Take photos of the damage (if property), ask if the third party is ok with you taking a photo of any injury Make any negative or derogatory statements when filling in the incident report
Complete and incident report as soon after the incident as possible Discuss the details of the incident, especially the third party details with anyone
  • It is important that NO admission of liability is made by you to any third party.

  • The third party must substantiate their claim in writing to you in order for the policy to be triggered.

  • Do not get involved in discussions with the third party surrounding liability, this is for your insurer to determine.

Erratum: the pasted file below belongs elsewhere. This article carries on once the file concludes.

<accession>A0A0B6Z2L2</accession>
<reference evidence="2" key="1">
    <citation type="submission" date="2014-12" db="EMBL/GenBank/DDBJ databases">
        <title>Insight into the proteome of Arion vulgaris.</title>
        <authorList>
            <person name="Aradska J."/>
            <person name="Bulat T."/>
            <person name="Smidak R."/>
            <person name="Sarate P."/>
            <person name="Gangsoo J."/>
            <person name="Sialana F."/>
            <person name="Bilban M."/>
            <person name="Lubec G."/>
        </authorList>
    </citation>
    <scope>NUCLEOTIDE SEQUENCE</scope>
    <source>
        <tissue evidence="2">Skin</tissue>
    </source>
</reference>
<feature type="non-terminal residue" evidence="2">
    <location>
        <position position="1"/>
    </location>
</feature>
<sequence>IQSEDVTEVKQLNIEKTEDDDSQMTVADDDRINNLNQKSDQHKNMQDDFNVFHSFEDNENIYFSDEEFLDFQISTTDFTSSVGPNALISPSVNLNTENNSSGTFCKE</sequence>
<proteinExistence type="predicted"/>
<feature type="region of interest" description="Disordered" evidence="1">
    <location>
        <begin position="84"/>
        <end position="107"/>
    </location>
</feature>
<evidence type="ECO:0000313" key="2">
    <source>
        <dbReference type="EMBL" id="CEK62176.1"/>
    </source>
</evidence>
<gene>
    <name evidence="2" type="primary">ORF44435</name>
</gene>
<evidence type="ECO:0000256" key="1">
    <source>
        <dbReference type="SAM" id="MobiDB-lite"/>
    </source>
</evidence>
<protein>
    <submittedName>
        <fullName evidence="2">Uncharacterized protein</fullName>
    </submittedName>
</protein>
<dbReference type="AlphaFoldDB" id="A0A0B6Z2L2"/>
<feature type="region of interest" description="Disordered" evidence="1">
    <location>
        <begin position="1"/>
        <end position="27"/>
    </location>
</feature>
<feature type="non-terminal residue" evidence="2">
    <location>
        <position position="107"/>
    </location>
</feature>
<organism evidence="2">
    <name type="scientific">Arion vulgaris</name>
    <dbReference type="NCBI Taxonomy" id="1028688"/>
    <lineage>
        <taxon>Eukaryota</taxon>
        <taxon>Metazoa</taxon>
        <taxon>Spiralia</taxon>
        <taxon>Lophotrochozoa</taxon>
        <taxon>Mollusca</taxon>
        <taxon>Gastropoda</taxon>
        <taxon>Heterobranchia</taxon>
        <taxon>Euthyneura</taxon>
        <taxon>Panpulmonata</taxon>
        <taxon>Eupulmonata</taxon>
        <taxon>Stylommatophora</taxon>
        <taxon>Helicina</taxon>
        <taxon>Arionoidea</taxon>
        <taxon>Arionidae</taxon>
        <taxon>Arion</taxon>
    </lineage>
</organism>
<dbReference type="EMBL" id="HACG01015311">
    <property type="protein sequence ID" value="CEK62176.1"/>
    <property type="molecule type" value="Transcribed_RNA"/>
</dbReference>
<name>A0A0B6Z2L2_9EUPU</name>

Following the above initial activities above you should take the following steps:

Preservation of records generally

When an incident occurs or you think that you might be sued, it is wise to retain records of all correspondence and other relevant documents or evidentiary records in relation to the matter. Having a specific folder relating to the claim will enable you to quickly reference the event if required in the future. We often see clients who have a lot of detail on the matter at the time of the event but lose track of correspondence or evidence some years later when it may be required. Having this information to hand can be invaluable to your insurer.

Notify your Insurer as soon as reasonable – all policies

In the event of incident or when an actual claim is made against your business, you should immediately speak with your advisor and give them a detailed account of the circumstances and seek instructions as to what you need to do in order notify a claim.